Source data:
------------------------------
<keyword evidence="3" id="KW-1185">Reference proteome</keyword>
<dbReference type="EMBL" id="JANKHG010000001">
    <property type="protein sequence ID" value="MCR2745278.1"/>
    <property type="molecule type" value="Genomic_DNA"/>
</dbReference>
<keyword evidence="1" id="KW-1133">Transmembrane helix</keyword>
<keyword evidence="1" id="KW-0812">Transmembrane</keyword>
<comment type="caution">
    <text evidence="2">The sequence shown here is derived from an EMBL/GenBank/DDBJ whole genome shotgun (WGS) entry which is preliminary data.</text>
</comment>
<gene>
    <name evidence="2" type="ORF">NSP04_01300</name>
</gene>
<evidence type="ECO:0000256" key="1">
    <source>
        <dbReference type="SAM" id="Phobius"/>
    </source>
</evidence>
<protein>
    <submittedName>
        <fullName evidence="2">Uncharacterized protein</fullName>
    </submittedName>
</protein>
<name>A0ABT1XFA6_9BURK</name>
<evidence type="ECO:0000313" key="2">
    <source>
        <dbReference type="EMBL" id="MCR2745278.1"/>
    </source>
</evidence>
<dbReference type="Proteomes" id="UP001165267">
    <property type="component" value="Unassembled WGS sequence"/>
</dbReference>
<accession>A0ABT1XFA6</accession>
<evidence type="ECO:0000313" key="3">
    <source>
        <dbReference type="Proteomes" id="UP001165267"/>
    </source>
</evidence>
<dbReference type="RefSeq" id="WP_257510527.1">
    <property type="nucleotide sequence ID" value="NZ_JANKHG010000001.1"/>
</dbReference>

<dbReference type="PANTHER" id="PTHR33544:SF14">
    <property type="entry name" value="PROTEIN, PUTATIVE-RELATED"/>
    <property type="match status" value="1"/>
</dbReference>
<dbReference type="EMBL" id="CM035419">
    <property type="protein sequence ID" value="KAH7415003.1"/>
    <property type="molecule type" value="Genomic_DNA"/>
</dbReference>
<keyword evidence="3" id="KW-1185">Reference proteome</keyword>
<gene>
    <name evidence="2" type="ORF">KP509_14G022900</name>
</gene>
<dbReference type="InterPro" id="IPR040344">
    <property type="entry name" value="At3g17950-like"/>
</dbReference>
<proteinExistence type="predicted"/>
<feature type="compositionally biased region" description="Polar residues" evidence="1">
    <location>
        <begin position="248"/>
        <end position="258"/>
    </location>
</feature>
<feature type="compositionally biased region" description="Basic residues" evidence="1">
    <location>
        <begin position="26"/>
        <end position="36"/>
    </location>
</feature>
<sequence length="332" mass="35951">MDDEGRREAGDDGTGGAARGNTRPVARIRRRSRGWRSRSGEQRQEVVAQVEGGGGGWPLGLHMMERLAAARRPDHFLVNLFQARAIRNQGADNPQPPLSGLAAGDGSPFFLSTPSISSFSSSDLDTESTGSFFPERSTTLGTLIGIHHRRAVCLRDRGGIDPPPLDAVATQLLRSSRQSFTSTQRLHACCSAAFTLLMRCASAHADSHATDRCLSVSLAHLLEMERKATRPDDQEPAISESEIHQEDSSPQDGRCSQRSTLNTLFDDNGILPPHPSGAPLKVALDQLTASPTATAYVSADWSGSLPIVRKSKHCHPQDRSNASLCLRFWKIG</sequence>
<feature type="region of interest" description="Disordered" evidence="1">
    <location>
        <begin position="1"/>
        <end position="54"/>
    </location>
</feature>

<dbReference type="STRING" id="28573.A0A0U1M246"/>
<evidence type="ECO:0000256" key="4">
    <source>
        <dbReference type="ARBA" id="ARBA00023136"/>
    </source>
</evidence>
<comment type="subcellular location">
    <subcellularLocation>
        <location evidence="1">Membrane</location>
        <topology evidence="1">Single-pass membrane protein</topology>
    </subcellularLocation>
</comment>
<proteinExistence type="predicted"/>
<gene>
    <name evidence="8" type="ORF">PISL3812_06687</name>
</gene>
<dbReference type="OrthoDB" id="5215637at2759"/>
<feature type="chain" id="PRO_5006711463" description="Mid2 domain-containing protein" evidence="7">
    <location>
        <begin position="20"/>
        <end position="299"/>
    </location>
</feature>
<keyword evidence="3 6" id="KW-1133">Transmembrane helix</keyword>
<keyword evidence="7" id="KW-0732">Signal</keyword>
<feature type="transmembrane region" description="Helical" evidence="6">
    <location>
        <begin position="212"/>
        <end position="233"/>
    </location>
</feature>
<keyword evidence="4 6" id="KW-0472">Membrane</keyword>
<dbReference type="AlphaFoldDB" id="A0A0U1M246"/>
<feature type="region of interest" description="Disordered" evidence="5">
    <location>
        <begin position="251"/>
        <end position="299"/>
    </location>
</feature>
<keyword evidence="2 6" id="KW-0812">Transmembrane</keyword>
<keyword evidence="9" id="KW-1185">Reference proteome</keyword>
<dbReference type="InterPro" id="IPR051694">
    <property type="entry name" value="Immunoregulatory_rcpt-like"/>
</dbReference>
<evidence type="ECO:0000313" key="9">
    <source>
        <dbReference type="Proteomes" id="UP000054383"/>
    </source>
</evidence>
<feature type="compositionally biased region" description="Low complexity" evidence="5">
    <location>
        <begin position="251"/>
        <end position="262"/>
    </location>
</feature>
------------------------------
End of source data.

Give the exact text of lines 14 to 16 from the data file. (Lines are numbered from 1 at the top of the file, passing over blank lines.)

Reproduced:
<evidence type="ECO:0000256" key="1">
    <source>
        <dbReference type="SAM" id="Phobius"/>